According to a previous study (3), the subjects were divided into 3 groups, using group boundaries previously established in transplant patients. The present study defined the ATP low-level group as <225 ng/ml, in which patients exhibited an over-immunosuppressed state, the ATP high-level group as >525 ng/ml, in which patients exhibited an under-immunosuppressed state, and the ATP middle-level group as 226–525 ng/ml, in which patients were considered to be within the target immunological response zone.
Administration of tacrolimus
For patients with rheumatoid arthritis, lupus nephritis and myasthenia gravis, the approved maximum dose of tacrolimus administered orally is 3.0 mg/day after food from the day of patient admission. The trough level of tacrolimus in these diseases remains unclear; however, 3.0 mg/day is recommended as this induces minimal renal dysfunction (11). For ulcerative colitis, the recommended dose of tacrolimus is 0.025 mg/kg twice a day orally from the day of admission. The target whole-blood trough level for tacrolimus was 10–15 ng/ml during the first 2 weeks and 5–10 ng/ml after 2 weeks.
Evaluation of tacrolimus blood concentration and concentration/dose (C/D) ratio
The tacrolimus blood concentration was measured using a chemiluminescent immunoassay (ARCHITECT® i2000 tacrolimus Abott 1L77-25; Abbott Laboratories S.A., Shanghai, China) according to the manufacturers protocol. The daily dose of tacrolimus was adjusted based on tacrolimus blood concentration measurements and its weight-adjusted dose (mg/kg per day) was calculated. The measured blood tacrolimus concentration was then normalized to the corresponding dose per body weight 24 h prior to blood sampling to obtain the concentration/dose (C/D) ratio.
Genotyping of CYP450 3A5
According to a previous study (2), the CYP3A5 A6986G (rs776746) polymorphism was analyzed to detect the *3 allele, as CYP3A5*3 is the major defective allele (2). Furthermore, other functional exonic single-nucleotide polymorphisms (SNPs) are rare in the Japanese population (12). Based on the CYP3A5 genotype, patients were allocated into 2 groups: CYP3A5 *1/*1 or CYP3A5 *1/*3 (EX, n=6) and CYP3A5 *3/*3 (NEX, n=19).
Definitions of insufficient and adverse effects
Insufficient effect was defined as a worsening or lack of improvement in the patients clinical condition. If worsening of the patients clinical condition was observed, an increased dosage of tacrolimus was administered or the treatment was changed to other drugs as cyclosporine, or additional immunosuppressants (e.g. Mizoribine, Endoxan) were administered (Table I). Adverse effects were defined as a reduction or loss in the effects of tacrolimus, and when patients required treatment for renal dysfunction, hyperkalemia, tremor, headaches, and/or hyperuricemia.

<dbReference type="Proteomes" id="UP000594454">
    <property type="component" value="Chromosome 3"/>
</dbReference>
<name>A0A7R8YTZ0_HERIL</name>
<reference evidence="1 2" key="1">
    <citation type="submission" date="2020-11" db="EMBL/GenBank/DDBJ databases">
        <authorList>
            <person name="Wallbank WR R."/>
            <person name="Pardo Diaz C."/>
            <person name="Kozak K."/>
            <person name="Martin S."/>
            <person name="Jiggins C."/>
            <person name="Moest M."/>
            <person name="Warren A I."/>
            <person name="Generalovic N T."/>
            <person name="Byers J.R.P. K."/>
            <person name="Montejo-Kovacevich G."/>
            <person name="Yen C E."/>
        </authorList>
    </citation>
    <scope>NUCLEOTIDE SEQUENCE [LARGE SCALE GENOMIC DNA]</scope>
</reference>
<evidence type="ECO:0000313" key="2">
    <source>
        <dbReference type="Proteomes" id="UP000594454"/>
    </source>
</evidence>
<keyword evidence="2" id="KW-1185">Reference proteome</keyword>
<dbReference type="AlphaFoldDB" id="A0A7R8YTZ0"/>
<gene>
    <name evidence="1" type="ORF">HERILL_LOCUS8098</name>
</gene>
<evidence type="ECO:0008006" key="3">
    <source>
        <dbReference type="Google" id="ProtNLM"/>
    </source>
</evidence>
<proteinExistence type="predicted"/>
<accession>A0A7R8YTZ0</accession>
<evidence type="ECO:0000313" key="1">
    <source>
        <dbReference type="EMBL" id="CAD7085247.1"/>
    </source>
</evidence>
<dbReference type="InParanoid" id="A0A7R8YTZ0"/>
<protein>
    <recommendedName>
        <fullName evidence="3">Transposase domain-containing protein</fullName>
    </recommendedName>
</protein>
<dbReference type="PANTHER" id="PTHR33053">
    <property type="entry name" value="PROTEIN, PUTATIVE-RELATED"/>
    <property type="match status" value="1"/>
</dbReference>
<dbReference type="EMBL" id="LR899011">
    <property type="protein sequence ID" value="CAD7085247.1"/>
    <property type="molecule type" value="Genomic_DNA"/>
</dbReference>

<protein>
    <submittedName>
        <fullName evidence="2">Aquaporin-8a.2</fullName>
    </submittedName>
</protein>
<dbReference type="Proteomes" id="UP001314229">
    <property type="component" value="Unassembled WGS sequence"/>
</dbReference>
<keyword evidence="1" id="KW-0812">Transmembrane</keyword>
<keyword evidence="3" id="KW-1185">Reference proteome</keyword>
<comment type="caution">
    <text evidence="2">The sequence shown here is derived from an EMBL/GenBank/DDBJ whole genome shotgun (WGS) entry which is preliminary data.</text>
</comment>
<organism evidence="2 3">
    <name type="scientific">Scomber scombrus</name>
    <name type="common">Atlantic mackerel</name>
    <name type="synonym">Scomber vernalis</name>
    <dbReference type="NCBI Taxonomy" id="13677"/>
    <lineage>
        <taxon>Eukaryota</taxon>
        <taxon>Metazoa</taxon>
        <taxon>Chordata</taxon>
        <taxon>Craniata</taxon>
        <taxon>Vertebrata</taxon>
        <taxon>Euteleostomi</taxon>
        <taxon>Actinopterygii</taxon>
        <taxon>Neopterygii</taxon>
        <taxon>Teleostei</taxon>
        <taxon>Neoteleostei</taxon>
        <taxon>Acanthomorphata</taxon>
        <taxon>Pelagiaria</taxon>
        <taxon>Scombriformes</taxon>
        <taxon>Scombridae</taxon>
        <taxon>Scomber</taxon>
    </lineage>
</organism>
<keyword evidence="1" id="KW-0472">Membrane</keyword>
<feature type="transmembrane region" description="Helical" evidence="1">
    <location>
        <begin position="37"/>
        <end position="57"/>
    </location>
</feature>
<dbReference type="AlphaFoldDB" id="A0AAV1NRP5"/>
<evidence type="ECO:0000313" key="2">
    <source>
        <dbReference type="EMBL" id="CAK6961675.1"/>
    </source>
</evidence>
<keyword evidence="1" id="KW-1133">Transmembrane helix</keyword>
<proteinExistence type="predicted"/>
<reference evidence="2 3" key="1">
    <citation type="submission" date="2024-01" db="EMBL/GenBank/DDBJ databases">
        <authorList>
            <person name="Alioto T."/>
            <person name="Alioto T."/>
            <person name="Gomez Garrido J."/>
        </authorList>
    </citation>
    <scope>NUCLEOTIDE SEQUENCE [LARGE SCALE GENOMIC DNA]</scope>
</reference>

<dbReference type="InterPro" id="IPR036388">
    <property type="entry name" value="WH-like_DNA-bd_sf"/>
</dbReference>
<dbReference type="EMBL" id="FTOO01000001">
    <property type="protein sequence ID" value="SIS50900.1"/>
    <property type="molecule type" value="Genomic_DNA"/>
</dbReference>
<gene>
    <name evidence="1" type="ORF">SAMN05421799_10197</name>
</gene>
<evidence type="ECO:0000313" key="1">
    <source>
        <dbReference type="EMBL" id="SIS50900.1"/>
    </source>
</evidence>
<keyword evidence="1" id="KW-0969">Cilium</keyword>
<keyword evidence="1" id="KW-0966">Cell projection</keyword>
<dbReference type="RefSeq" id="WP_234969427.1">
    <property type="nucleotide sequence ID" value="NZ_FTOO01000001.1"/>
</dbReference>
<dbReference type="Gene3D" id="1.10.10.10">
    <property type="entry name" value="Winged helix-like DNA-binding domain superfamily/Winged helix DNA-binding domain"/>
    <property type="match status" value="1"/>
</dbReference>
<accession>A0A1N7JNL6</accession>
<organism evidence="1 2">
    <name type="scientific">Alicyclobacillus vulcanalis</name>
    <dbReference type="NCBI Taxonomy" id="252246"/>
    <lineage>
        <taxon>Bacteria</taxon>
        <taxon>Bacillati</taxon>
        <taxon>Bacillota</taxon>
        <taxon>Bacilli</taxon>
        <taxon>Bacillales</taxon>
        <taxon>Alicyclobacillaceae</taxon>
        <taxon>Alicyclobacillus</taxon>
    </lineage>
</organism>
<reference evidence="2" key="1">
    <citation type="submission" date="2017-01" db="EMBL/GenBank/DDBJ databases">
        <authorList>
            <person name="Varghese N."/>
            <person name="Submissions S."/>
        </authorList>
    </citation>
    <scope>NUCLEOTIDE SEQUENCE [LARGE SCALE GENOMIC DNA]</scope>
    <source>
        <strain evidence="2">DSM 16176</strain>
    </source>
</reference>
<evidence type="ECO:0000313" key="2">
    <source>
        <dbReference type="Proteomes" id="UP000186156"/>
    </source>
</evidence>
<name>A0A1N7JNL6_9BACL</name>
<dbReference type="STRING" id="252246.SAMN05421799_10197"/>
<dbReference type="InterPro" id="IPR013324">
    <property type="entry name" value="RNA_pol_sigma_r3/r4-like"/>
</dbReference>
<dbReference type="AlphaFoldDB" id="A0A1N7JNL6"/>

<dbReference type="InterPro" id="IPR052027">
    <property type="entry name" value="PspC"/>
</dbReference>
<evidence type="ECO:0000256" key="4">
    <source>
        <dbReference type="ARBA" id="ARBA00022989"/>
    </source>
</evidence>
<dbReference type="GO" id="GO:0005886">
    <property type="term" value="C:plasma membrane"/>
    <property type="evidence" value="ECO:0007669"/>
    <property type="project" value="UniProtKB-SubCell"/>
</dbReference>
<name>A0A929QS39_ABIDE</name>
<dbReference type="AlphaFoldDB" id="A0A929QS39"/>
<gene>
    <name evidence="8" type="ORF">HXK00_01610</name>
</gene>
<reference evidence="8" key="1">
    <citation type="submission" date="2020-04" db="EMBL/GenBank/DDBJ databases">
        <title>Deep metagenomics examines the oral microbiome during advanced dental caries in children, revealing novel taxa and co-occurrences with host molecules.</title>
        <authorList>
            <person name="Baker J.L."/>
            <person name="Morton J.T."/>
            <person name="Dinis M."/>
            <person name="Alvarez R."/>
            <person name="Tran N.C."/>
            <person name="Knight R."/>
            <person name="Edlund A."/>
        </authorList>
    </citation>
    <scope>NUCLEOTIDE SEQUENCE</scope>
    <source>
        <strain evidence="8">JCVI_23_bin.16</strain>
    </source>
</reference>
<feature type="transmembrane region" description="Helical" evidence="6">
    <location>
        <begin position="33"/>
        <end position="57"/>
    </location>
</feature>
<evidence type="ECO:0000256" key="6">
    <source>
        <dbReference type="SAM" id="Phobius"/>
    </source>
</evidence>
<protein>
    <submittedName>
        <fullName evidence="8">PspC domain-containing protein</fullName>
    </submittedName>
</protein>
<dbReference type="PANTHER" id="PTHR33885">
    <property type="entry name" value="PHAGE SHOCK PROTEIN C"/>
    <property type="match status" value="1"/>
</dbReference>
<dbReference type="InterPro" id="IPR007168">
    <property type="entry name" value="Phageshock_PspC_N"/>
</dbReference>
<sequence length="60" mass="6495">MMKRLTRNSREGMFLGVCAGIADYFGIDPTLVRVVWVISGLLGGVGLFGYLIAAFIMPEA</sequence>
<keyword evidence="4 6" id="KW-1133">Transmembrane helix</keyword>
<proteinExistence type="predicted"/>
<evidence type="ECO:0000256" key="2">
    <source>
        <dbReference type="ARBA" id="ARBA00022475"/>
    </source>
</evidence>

All values were expressed as the median (min-max) as appropriate. Fishers exact tests were used for categorical factors. A Mann-Whitney test was used to compare the results of two groups and a Kruskal-Wallis test was used to compare the results of three groups. The data were analyzed using GraphPad Prism 6.0 software (GraphPad Software, Inc., La Jolla, CA, USA), and P<0.05 was considered to indicate a statistically significant difference.
The characteristics of patients are presented in Table II. There were 6 patients in the EX group and 19 in the NEX group. The two groups exhibited a similar sex ratio, age range, body weight, primary disease and laboratory data during the period that tacrolimus concentration was measured, and no significant differences were observed in the patient variables. However, the duration of tacrolimus therapy (in months after initiation of tacrolimus treatment) was significantly shorter in the NEX group when compared with the EX group (P=0.0416; Table II).
Impact of CYP3A5 genotype on tacrolimus pharmacokinetics and clinical response
The tacrolimus dose did not differ significantly between the EX and NEX groups (P=0.6980; Fig. 1A). However, the EX group exhibited significantly lower tacrolimus concentrations and C/D ratios when compared with the NEX group (P=0.0108; Fig. 1B and P=0.0056; Fig. 1C, respectively). A total of 3 patients presented with insufficient effect (50%) in the EX group and 4 cases (21%) of insufficient effect were observed in the NEX group, and no significant difference was determined between the two groups (P=0.562; Fig. 2A). Adverse effects developed in 5 cases (26%; renal dysfunction: n=3, hyperkalemia: n=3, hyperuricemia: n=3, with overlap) of the NEX group, and no adverse effects were identified in the EX group during the treatment period. Thus, all incidences of adverse effect were observed in the NEX group (P=0.289; Fig. 2B). Table I presents the characteristics of patients that exhibited insufficient effect following tacrolimus therapy (rheumatoid arthritis in 2 and lupus nephritis in 5 cases). Clinical conditions worsened in 5 cases (rheumatoid arthritis: n=2, lupus nephritis: n=3) and did not improve in 2 cases (lupus nephritis: n=2; Table I).
Impact of CYP3A5 genotype on the dose and concentration of tacrolimus. Comparison of (A) tacrolimus dose, (B) tacrolimus concentration and (C) the concentration/dose ratio in the different CYP3A5 genotypes. *P<0.05. EX, expressor; NEX, non-expressor; C/D, concentration/dose.
Occurrence rate of insufficient and adverse effects in different CYP3A5 genotypes. (A) Patients that exhibited insufficient effect included 3 cases (50%) in the EX group and 4 cases (21%) in the NEX group. There was no significant difference in the rate of insufficient effect between the two groups (P=0.562). (B) Adverse effects due to tacrolimus developed in 5 patients (26%) of the NEX group. There was no significant difference in the rate of adverse effects between the two groups (P=0.289). EX, expressor; NEX, non-expressor.
Association between IMK ATP level and tacrolimus pharmacokinetics, clinical response and CYP3A5 genotype